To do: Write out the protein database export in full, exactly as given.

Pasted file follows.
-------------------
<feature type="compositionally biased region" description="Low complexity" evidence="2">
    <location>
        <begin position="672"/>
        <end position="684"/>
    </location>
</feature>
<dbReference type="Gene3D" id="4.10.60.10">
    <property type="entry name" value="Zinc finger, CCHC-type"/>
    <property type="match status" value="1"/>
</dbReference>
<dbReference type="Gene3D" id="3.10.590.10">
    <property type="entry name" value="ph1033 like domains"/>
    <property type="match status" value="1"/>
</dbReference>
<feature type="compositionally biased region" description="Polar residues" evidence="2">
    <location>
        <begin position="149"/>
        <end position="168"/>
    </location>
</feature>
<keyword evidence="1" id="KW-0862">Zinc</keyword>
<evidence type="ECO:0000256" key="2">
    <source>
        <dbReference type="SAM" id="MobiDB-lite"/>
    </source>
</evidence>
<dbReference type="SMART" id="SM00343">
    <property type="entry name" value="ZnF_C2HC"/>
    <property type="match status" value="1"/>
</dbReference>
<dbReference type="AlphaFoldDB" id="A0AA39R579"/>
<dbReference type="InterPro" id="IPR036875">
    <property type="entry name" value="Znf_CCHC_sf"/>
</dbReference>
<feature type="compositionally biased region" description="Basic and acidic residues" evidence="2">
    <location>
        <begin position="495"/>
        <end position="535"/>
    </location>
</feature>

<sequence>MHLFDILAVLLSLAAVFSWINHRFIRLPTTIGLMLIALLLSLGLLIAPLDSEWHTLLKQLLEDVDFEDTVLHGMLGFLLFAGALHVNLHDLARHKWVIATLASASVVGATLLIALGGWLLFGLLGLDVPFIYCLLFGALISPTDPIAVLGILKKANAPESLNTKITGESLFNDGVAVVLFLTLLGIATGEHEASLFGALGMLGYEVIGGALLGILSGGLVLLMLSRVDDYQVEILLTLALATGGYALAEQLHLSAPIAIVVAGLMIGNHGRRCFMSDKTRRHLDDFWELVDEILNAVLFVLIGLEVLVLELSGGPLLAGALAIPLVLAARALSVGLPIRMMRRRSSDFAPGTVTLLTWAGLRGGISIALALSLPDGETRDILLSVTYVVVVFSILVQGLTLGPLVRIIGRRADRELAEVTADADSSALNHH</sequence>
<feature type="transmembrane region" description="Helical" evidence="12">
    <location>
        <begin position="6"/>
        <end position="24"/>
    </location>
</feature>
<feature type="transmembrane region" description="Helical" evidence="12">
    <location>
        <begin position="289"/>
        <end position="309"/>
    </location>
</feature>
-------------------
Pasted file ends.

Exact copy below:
<feature type="compositionally biased region" description="Low complexity" evidence="2">
    <location>
        <begin position="672"/>
        <end position="684"/>
    </location>
</feature>
<dbReference type="Gene3D" id="4.10.60.10">
    <property type="entry name" value="Zinc finger, CCHC-type"/>
    <property type="match status" value="1"/>
</dbReference>
<dbReference type="Gene3D" id="3.10.590.10">
    <property type="entry name" value="ph1033 like domains"/>
    <property type="match status" value="1"/>
</dbReference>
<feature type="compositionally biased region" description="Polar residues" evidence="2">
    <location>
        <begin position="149"/>
        <end position="168"/>
    </location>
</feature>
<keyword evidence="1" id="KW-0862">Zinc</keyword>
<evidence type="ECO:0000256" key="2">
    <source>
        <dbReference type="SAM" id="MobiDB-lite"/>
    </source>
</evidence>
<dbReference type="SMART" id="SM00343">
    <property type="entry name" value="ZnF_C2HC"/>
    <property type="match status" value="1"/>
</dbReference>
<dbReference type="AlphaFoldDB" id="A0AA39R579"/>
<dbReference type="InterPro" id="IPR036875">
    <property type="entry name" value="Znf_CCHC_sf"/>
</dbReference>
<feature type="compositionally biased region" description="Basic and acidic residues" evidence="2">
    <location>
        <begin position="495"/>
        <end position="535"/>
    </location>
</feature>

<sequence>MHLFDILAVLLSLAAVFSWINHRFIRLPTTIGLMLIALLLSLGLLIAPLDSEWHTLLKQLLEDVDFEDTVLHGMLGFLLFAGALHVNLHDLARHKWVIATLASASVVGATLLIALGGWLLFGLLGLDVPFIYCLLFGALISPTDPIAVLGILKKANAPESLNTKITGESLFNDGVAVVLFLTLLGIATGEHEASLFGALGMLGYEVIGGALLGILSGGLVLLMLSRVDDYQVEILLTLALATGGYALAEQLHLSAPIAIVVAGLMIGNHGRRCFMSDKTRRHLDDFWELVDEILNAVLFVLIGLEVLVLELSGGPLLAGALAIPLVLAARALSVGLPIRMMRRRSSDFAPGTVTLLTWAGLRGGISIALALSLPDGETRDILLSVTYVVVVFSILVQGLTLGPLVRIIGRRADRELAEVTADADSSALNHH</sequence>
<feature type="transmembrane region" description="Helical" evidence="12">
    <location>
        <begin position="6"/>
        <end position="24"/>
    </location>
</feature>
<feature type="transmembrane region" description="Helical" evidence="12">
    <location>
        <begin position="289"/>
        <end position="309"/>
    </location>
</feature>